If you’ve ever wondered how to make your voice sound deeper on mic, you might be surprised to hear that it’s much simpler than you thought. Your body may be compared to a musical instrument. When you get a new set of guitar strings, they will sound fantastic when they are properly tuned and placed on a guitar. The same may be said for your voice and physical appearance. In addition to having a particular sound due to the uniqueness of your body, you may also fine-tune it.
What are the Different Types of Voice?
More than one voice may be heard in any person. In order to sing or speak, they have at least one head voice and one lower-sounding chest voice. Both a singing and a speaking voice are possible for every one of us. The two might be worlds apart. Some people have trouble with their speech while others have no issue singing.
To produce semi-high notes without strain or falsetto, the head voice is used. The sound vibrations are felt in the head area while employing the head voice for singing or speaking. When employing the upper register, the voice is higher and the singing is clearer than with the chest voice. Voice or sign language may be produced with ease when employing the head voice.
Unlike the head voice, the chest voice has a lower range of notes. You might feel a vibration in your chest when speaking with your chest voice. As a last option, the chest voice can produce quieter and more mellow tones.
Both the head voice and the chest voice are often used by most people.
What Causes Voice To Sound Deep?
A common misconception is that an individual has a deeper voice due to the tone of their vocal cords. In fact, this isn’t the case at all. A person’s pitch and tone are controlled by their larynx, which is located around the thyroid cartilage in your throat.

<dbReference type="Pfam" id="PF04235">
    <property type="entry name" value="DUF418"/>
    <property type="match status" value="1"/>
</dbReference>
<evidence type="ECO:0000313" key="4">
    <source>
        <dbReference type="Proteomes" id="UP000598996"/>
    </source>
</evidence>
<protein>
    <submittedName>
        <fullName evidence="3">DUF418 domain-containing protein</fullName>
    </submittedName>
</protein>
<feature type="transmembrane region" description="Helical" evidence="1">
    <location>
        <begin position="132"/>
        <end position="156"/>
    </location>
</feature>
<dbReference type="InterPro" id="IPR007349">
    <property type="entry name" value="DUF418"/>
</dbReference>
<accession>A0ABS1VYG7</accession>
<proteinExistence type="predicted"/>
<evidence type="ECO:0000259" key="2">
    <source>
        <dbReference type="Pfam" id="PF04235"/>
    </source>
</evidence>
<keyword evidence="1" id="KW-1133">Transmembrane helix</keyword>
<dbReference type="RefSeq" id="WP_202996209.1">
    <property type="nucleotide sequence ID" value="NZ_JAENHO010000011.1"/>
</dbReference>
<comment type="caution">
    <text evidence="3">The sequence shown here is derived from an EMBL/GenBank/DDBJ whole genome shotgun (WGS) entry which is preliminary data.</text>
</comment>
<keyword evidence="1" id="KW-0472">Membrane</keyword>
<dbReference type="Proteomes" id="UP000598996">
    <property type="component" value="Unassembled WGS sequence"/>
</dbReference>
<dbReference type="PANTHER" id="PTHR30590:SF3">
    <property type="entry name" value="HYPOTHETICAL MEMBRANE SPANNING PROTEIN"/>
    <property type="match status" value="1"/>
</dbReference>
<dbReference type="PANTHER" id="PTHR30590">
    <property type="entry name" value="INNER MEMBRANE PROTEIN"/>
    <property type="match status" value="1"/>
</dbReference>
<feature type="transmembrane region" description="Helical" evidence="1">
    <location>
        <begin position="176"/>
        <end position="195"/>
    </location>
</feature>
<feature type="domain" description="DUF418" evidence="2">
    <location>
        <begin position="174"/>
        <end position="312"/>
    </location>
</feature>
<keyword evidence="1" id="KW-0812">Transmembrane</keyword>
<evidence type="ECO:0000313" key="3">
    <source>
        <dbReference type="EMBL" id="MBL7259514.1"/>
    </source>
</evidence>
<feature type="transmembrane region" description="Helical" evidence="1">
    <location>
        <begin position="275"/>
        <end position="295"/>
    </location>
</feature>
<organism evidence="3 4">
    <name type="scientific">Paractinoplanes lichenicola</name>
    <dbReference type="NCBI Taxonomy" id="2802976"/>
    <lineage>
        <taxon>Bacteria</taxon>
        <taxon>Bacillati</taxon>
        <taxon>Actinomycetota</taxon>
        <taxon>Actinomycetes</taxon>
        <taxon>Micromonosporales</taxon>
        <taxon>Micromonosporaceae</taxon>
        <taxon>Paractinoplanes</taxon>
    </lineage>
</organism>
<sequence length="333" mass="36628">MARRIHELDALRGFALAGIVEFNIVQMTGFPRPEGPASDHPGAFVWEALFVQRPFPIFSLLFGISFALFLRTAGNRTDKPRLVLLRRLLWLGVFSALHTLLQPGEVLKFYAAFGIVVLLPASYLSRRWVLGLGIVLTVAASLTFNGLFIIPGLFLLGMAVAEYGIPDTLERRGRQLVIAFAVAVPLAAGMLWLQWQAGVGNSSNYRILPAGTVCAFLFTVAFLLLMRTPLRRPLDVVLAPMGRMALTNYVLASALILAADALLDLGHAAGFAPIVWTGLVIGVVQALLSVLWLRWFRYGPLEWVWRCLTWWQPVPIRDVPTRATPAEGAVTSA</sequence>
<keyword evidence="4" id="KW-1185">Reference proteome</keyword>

The reason some individuals have a naturally deep voice is because of how they use their vocal cords and air in the throat. This is referred to as resonance, and it’s the most important element in producing a deep sound when speaking.
Air pressure, vibration, and resonance are the three systems that make up the human voice.
The diaphragm, ribs, abdominal muscles, chest muscles, and lungs make up the air pressure system.
The vocal cords and the voice box (also known as the larynx) make up the vibration system (also called vocal folds).
The vocal tract is made up of three parts: the pharynx, the oral cavity, and the nasal passages.
Age, Size, Body Type, Gender
Voice changes occur throughout puberty in adolescents. In boys, this transformation is more pronounced. As humans age, their voices may begin to deteriorate.
On the other hand, women do not have Adam’s apple on their necks as men do. The voices of men with higher levels of testosterone are richer than those of women with lower levels of testosterone.
While singing, a person’s body moves in unison. Height, weight, and body type all have an impact on the quality of one’s voice. Taller people often have longer vocal cords, resulting in a richer, more resonant tone.
Vocal Cords and Diapraghm
The pitch of one’s voice is determined by the thickness of one’s vocal cords. As a result, someone with bigger voice cords will generate a deeper sound.
The diaphragm is required for singing. A flat diaphragm allows for greater control of the oxygen flow that passes from the lungs to the vocal cords. For optimal voice performance, a healthy diaphragm-driven airstream is required.
Although no one knows how much genetics impact our voice, researchers feel that certain people have richer voices than others. An individual’s sex, voice cord anatomy, and larynx development are all dictated by their genes.
Hormones and Testosterone
Hormones produced by the thyroid bind to receptors in the larynx. These hormones play an important role in the development of the larynx and the development of a deep voice in some persons.
Testosterone is responsible for the thickening of the vocal cords. This thickness is responsible for the lower pitch of the voice. An adolescent’s voice begins to “crack” throughout puberty. This means that the pitch of his voice will change. While his body adjusts to the effects of testosterone, he may sound out of place when he speaks or sings.